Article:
Fishing without a trace: Enjoy the sport without ruining it for others

Unfortunately, we’ve all been there. Casting from the stream bank on a serene spring evening, we round the bend to stumble upon an area that looks far out of place from the rest of its natural surroundings.

There on the bank overlooking one of the deepest pocket holes of the entire creek, we find an area devoid of natural vegetation, cleared by an inconsiderate angler who chose easier casting over respect for the land.

The ground is trampled down to the bare earth. Cigarette butts litter the soil, as do an array of fishing hook packages, Styrofoam worm containers and a Dunkin Donuts coffee cup. 

Mere feet away lay the emptied out contents of a can of corn- a guesstimated 8-ounces of golden kernels scattered about the area. At least this person had the decency to pack the can out with him, but he forgot to take along the metal lid.

Not far from the corn kernels, two sticks are protruding from the ground, broken into the shape of a “Y.” Some fishing line is caught on an overhanging snag, and the loose end dangles in the breeze.

Most discouraging of this entire scene are the small footprints mixed in amongst the larger ones. While it is absolutely terrific to acknowledge a fisherman introducing a youngster to the outdoors, we have a responsibility to set a positive example and instill a respect for the land in future generations.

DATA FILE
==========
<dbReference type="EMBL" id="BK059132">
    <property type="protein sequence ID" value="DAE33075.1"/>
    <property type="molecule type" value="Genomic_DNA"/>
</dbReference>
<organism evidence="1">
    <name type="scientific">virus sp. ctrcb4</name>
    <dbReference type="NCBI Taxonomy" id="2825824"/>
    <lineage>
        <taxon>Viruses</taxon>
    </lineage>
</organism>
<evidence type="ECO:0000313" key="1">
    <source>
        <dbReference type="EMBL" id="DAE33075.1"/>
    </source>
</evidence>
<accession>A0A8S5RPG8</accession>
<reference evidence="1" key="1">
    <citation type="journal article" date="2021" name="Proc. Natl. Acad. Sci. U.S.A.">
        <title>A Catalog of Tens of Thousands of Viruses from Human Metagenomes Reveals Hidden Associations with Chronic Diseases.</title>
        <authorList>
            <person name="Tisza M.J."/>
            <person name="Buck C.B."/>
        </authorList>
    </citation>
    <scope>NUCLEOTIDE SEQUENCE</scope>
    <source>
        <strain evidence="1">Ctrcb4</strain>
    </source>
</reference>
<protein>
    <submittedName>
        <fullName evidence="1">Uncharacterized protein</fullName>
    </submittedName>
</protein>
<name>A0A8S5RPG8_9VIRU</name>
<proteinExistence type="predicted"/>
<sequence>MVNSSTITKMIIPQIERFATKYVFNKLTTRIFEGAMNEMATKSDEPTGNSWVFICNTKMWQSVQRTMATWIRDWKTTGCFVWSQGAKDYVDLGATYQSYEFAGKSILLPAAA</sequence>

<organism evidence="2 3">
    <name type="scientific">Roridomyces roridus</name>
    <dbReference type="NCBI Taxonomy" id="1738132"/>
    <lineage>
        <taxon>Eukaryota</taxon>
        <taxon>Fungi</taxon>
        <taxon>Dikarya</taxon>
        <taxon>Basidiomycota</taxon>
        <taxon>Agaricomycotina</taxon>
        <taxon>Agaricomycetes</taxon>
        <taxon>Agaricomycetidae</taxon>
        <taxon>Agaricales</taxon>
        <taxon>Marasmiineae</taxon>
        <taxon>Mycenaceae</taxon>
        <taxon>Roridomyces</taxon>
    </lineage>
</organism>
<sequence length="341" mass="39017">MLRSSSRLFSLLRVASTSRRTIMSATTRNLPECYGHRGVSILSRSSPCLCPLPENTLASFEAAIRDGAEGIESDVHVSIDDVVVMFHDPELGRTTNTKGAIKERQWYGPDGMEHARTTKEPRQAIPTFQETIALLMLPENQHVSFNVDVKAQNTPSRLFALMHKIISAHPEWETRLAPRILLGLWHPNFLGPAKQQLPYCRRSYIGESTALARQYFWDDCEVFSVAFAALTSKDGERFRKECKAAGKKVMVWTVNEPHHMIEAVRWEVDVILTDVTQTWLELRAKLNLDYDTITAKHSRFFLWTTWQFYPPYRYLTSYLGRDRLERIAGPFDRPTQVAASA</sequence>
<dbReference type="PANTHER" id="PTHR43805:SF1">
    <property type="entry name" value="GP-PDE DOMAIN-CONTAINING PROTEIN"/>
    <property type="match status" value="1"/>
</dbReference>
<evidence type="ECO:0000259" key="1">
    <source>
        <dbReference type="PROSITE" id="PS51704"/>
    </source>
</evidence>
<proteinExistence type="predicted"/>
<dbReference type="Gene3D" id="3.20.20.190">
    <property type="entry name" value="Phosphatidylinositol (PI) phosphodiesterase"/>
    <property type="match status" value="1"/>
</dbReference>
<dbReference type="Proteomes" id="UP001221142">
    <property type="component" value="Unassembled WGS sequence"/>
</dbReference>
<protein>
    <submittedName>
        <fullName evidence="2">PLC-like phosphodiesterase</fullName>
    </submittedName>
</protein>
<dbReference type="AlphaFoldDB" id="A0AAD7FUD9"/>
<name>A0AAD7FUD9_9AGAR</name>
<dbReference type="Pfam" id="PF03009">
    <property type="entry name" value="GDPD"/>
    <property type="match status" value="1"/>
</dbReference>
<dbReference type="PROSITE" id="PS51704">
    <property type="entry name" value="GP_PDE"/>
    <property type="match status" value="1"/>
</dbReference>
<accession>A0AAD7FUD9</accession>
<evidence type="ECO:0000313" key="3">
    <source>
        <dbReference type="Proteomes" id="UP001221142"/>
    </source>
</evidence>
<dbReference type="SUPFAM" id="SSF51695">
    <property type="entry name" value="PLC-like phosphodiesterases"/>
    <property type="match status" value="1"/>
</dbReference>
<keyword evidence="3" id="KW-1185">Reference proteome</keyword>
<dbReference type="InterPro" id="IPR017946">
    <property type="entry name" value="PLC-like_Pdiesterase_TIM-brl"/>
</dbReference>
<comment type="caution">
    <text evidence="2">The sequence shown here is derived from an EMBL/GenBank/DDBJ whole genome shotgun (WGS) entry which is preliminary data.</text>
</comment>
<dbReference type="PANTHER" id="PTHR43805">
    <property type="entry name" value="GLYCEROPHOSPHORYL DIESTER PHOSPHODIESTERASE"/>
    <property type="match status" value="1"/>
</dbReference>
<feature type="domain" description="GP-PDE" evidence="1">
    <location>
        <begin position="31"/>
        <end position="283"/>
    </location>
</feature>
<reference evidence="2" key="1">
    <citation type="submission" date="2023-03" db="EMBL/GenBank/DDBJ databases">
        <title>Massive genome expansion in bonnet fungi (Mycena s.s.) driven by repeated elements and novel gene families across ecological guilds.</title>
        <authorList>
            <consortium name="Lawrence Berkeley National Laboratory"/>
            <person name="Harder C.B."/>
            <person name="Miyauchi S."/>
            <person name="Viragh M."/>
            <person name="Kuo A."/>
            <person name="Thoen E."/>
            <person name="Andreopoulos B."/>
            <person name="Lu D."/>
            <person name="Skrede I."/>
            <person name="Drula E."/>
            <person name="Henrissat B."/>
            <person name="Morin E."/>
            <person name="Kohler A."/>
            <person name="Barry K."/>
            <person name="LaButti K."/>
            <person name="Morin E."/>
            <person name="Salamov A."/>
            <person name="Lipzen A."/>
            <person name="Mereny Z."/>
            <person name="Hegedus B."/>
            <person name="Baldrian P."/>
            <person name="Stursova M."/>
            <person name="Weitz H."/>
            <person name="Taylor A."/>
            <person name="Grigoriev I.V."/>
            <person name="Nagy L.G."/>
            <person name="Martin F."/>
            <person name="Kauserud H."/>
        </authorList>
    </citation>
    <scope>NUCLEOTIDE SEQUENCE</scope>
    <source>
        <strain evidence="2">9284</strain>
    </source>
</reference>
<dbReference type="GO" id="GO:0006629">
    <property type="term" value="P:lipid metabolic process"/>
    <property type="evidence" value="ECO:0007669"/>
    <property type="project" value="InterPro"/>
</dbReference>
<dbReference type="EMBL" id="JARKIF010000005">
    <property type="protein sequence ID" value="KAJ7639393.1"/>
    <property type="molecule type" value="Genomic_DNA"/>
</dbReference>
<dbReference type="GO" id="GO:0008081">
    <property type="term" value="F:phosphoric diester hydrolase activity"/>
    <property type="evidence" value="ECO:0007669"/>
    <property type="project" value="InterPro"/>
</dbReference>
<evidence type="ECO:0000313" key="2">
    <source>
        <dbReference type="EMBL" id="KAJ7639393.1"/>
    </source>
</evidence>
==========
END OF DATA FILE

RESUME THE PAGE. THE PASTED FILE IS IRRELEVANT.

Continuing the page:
Many of the trout-stocked waters in our state flow along private property, and it is nothing but the kindness of cooperating landowners keeping those waters open and accessible to the public.

That being said, I am strongly urging all anglers, young and old, to strive for better stewardship of the land and waterways this fishing season. Be sure to leave things as you found them, and consider picking up any trash you may come across during your fishing adventure.

For the sake of our sport’s longevity and preservation, please do your best to fish without a trace, and if you happen upon a landowner in the process, be sure to thank him for his generosity.

Categories: Blog Content, PenBlogs, Pennsylvania – Tyler Frantz, Social Media

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